During the spring semester of my second-to-last year of teaching, I was teaching senior English to a bunch of severely senioritis-afflicted young people. I fall firmly in the camp that prefers freshmen to seniors, every time. While my department chair at the time would refer to ninth graders as “not people yet,” I really loved their explorative energy. Seniors, on the other hand? I defy you to get a group of high school seniors in the last four months before graduation to muster the slightest sense of adventure in the classroom (and the British literature curriculum really does not help). But I digress, already.
Daniel*, a charming and intelligent young Black man, was in this senior class. Of all of the apathy-battling students in that group, Daniel gave the fewest damns. He attended most days, flirted with the girls in the class, cracked jokes, and completely and utterly avoided doing work—all semester. He was bright, and I knew it. He’d wandered into my room a year before when I was tutoring ninth graders, and I was impressed with him as he helped one [particularly cute, in retrospect] young lady with her grammar assignment.
I reminded Daniel on a weekly basis that he needed English to graduate and that he might find it hard to pass without doing any of the assignments. I pointed out that at eighteen years old, he needed to be responsible for his goals and successes; and I printed lists of missing tasks and pointed out where he could get the information from my website. When I talked to him about graduating, Daniel told me, all-smooth-like, “Oh, I’m going to graduate.” No number of progress reports printed out and handed to him seemed to convince him that I needed grades (not amazing grades! Just grades) if I was going to be able to pass him on to receive a diploma. I never gave a failing grade lightly—but Daniel ultimately received a failing grade in my class (and another class he needed to graduate).
Before we got to that point, I consulted with other teachers who rolled their eyes, told me that there was no point in calling home because his parents never answered or returned phone calls. I learned that he’d slid by in all of his English classes, just barely passing at the very end of the course. I let the guidance counselors know that he was in danger of failing senior English but resolved that it was Daniel’s responsibility to get his work done—and I did not speak to his parents until he finally faced his failing grade on the day of graduation rehearsal. At the time, it was a point of principle: he needed to be responsible and understand consequences. A few years later, with a couple of adolescent mental health classes under my belt, I deeply regret that decision. I’ll never forget his mother weeping on the phone that day.
If I could have a do-over on Daniel, I would have tried to understand why he was avoiding his school work, what function the behavior was serving—instead of assuming that he was just a lazy kid. Despite his legal adulthood, I would have involved his parents in the conversation. Unfortunately, I operated under some beliefs that with this particular kid—and I probably shouldn’t underestimate the racial stereotypes I may have unconsciously accepted—calling home was futile. I know now, and I wish I had acknowledged it more then, that contact between parents and teachers is a protective factor for young people—even grown-ass young men like Daniel.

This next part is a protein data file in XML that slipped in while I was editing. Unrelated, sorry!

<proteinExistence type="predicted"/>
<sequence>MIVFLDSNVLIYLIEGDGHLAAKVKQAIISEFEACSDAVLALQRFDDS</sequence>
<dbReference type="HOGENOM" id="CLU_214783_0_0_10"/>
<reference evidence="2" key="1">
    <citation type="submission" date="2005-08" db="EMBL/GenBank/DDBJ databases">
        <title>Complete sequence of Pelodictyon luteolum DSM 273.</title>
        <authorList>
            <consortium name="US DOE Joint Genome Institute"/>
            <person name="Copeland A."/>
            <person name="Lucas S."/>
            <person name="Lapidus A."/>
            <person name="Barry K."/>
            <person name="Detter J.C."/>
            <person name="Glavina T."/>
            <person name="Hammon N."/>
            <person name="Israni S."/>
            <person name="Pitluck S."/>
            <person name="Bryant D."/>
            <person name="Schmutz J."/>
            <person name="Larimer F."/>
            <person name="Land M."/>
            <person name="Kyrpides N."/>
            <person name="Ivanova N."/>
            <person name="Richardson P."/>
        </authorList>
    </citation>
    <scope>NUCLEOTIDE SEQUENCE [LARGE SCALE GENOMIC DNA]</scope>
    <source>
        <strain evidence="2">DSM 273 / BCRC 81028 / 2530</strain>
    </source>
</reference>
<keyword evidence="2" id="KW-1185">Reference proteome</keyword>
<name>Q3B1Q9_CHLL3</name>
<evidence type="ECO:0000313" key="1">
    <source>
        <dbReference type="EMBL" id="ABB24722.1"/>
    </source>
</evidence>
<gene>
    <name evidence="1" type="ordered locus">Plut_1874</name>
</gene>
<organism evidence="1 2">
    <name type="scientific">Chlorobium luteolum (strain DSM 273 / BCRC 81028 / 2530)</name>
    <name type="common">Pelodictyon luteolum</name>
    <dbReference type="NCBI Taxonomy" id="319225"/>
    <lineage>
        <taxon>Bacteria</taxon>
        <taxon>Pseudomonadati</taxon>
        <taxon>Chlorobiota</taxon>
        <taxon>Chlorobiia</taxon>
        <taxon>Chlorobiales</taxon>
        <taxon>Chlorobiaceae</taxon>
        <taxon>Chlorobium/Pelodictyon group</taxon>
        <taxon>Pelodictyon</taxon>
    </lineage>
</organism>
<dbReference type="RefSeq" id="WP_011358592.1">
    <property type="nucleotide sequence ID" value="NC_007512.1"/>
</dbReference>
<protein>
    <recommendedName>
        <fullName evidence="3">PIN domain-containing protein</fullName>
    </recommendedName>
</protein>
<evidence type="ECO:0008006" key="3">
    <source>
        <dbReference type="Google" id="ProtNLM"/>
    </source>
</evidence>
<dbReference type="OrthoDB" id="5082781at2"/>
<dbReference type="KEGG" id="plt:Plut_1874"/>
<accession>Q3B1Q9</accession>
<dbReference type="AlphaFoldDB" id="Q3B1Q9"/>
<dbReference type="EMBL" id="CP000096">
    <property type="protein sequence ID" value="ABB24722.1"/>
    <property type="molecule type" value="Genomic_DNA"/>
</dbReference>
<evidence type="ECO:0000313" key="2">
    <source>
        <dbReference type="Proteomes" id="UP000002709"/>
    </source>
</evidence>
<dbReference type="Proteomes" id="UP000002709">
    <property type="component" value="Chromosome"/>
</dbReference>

I’ve been bumping up against a lot of teacher guilt this semester because of my course work. I can list all kinds of justifications for what I understand to be my failure in Daniel’s case, and I even think that those are fair in some ways. But at the end of the day, I know that I didn’t do everything that I should have for Daniel. In my practice of quieting self judgment, I will say that we do the best with what we have in a given context. And I made the decision that I thought was the responsible one. In retrospect, I disagree with that decision now.
If I had a do-over with Daniel, I still don’t know if he would have passed senior English. It is true that grades reflect what students do, and at some point, Daniel would have needed to elect to do something. He made his choices. I made mine. I imagine we both have some regret.
This entry was actually prompted by this great TED talk by Brene Brown about shame, which led me to explore some of my own points of shame. I’ve noticed this one floating up to the surface a lot this semester. My teacher identity is still a very strong one even outside the classroom, and this episode with Daniel was one that deeply affected my sense of self in that role. And something that I’ve observed is that I often feel incredibly defensive about the topic of Daniel (which nobody else in my life these days even knows about to bring up—so these are always conversations in my head). Brene Brown talks about shame (intensely connected to privilege, incidentally) as the thing that damages the belief that change can happen. Shame-brain tells me that I can’t help young men like Daniel and that I probably ought to leave that to people who haven’t already fucked it all up.
But that’s self-protective, too (though not adaptive). That is something that I tell myself so that I don’t make myself vulnerable to that failure again. So it’s clear enough, like we tell our kids in DBT skills class, that the answer here is to approach, not avoid. I have to remember that I’ve learned new things and grown as a person and as a professional—and I have to remember that despite this failure with Daniel, it was not for lack of care or concern for him in the first place. These self-reminders help quiet the shaming voice that says that because this happened, I am necessarily a bad teacher, social worker, and person. And while I don’t have the opportunity to change history with Daniel, I am gifted the chance to do something different with other young men like him.
*name is changed